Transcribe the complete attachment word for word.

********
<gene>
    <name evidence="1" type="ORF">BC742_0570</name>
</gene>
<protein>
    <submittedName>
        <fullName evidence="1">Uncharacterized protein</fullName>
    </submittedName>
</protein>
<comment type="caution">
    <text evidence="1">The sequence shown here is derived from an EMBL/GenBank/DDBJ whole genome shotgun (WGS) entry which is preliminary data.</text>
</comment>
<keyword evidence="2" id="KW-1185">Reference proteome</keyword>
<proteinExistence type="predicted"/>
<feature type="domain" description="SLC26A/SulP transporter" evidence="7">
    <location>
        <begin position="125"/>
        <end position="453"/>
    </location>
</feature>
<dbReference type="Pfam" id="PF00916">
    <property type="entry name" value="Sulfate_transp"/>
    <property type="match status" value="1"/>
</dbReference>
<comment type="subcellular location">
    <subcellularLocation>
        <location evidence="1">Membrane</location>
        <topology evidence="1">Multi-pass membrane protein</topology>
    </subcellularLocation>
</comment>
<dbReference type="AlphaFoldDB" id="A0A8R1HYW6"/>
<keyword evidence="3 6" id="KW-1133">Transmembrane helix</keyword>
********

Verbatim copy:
<gene>
    <name evidence="1" type="ORF">BC742_0570</name>
</gene>
<protein>
    <submittedName>
        <fullName evidence="1">Uncharacterized protein</fullName>
    </submittedName>
</protein>
<comment type="caution">
    <text evidence="1">The sequence shown here is derived from an EMBL/GenBank/DDBJ whole genome shotgun (WGS) entry which is preliminary data.</text>
</comment>
<keyword evidence="2" id="KW-1185">Reference proteome</keyword>
<proteinExistence type="predicted"/>
<feature type="domain" description="SLC26A/SulP transporter" evidence="7">
    <location>
        <begin position="125"/>
        <end position="453"/>
    </location>
</feature>
<dbReference type="Pfam" id="PF00916">
    <property type="entry name" value="Sulfate_transp"/>
    <property type="match status" value="1"/>
</dbReference>
<comment type="subcellular location">
    <subcellularLocation>
        <location evidence="1">Membrane</location>
        <topology evidence="1">Multi-pass membrane protein</topology>
    </subcellularLocation>
</comment>
<dbReference type="AlphaFoldDB" id="A0A8R1HYW6"/>
<keyword evidence="3 6" id="KW-1133">Transmembrane helix</keyword>